Germany sends Marder 1A3 IFVs to equip two Ukrainian battalions


On 4 January 2024, Germany announced a new aid package for Ukraine, including 10 new Marder 1A3 infantry fighting vehicles. This brings the total number of Marder 1A3 sent by Germany to 90, enough to equip two entire Ukrainian mechanized battalions.
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German Marder 1A3 IFV Infantry Fighting Vehicle (Picture source: Army Recognition)


The new German aid to the Ukrainian armed forces includes a series of equipment, but our focus will be on the provided Marders, their technical characteristics, and their utility within the Ukrainian forces.

The Marder is armed with a 20 mm MK 20 Rh202 automatic cannon and a 7.62 mm MG3 coaxial machine gun. It is also equipped with a MILAN anti-tank missile launcher, enabling it to engage armored targets from a distance. With standard protection against small arms fire of 7.62 mm caliber and shell splinters and an enhanced armor package in its 1A3 version capable of resisting 30 mm cannon ammunition, the Marder offers increased safety to its occupants compared to its predecessors.

These vehicles weigh 33,500 kg and can reach a maximum speed of 65 km/h, with a range of about 500 km. They are equipped with passive night vision devices, thermal sights, an air conditioning system, and NBC (nuclear, biological, chemical) protection. The Marder can carry a crew of three and six infantrymen, with dimensions of 6.88 meters in length, 3.38 meters in width, and 3.015 meters in height.

A Ukrainian mechanized battalion, as structured in modern armed forces, is a unit composed of infantry soldiers and armored vehicles, designed to offer a combination of mobility, firepower, and protection. Key elements of such a battalion typically include Infantry Fighting Vehicles (IFVs), battle tanks, artillery pieces, as well as logistical and command support units.

The IFVs, such as the Soviet or Russian BMPs, are the core of a mechanized battalion. They transport infantry troops across the battlefield while providing direct fire support with their armament, which usually includes cannons and machine guns. Tanks, like the T-64 or T-72, provide additional firepower and are essential for engagements against other armored vehicles and the destruction of enemy fortifications. Mechanized battalions are often supported by artillery, such as self-propelled howitzers, to provide long-distance indirect fire support. Logistical support is also crucial for ammunition, fuel, and repair resupply, as well as medical and communication units. Finally, vehicles and systems dedicated to command and control enable effective coordination of the various units within the battalion.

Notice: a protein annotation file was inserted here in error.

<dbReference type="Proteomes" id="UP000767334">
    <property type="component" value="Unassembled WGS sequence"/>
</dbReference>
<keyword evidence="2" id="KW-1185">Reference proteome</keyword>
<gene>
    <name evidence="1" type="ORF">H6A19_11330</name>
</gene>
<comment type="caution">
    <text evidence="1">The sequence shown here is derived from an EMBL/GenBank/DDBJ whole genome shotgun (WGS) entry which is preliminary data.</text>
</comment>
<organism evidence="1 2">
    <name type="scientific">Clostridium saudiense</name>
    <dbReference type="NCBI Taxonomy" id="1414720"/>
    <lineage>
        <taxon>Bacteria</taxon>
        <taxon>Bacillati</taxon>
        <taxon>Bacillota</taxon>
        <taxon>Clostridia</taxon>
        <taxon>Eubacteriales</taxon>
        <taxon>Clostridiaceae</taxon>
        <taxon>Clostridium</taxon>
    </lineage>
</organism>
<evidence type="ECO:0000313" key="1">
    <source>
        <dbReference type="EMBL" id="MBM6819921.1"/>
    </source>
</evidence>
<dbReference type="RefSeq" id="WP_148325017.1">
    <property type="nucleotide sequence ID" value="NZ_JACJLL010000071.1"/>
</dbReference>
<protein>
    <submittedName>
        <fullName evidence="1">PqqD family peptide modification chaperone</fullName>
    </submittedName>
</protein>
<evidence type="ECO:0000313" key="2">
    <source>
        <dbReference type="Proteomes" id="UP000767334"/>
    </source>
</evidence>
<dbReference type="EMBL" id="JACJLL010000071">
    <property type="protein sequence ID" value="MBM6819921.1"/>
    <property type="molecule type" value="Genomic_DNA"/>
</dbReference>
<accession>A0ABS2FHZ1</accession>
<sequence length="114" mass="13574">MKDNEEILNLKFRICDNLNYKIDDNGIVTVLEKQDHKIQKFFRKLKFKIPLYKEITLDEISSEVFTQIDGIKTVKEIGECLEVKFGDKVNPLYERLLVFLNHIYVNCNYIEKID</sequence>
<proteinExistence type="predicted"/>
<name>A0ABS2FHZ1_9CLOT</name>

The integration of German Marders into a Ukrainian mechanized battalion will bring several advantages. The Marder, equipped with a 20 mm automatic cannon and an anti-tank missile launcher, offers enhanced combat capability against armored vehicles and enemy infantry. With its reinforced armor, the Marder provides better protection against light arms and shell splinters, thus reducing risks for the crew and transported soldiers. By transporting soldiers directly to the front, the Marders improve the infantry's ability to deploy quickly and effectively in varied combat situations. In total, the 10 German Marders can arm an entire company of Infantry Fighting Vehicles and the 90 sent since the start of the conflict can equip a total of two mechanised battalions. A Ukrainian mechanised battalion contains between 40 and 50 IFVs, so this aid is far from insignificant.

In addition to the Marders, Germany will provide Ukraine with a diversified arsenal, including IRIS-T (SL) missiles, a Skynex air defense system (as previously discussed on Army Recognition), ground surveillance radars, artillery ammunition, and more. Each element of this military aid package will play a key role in strengthening Ukraine's defensive capabilities.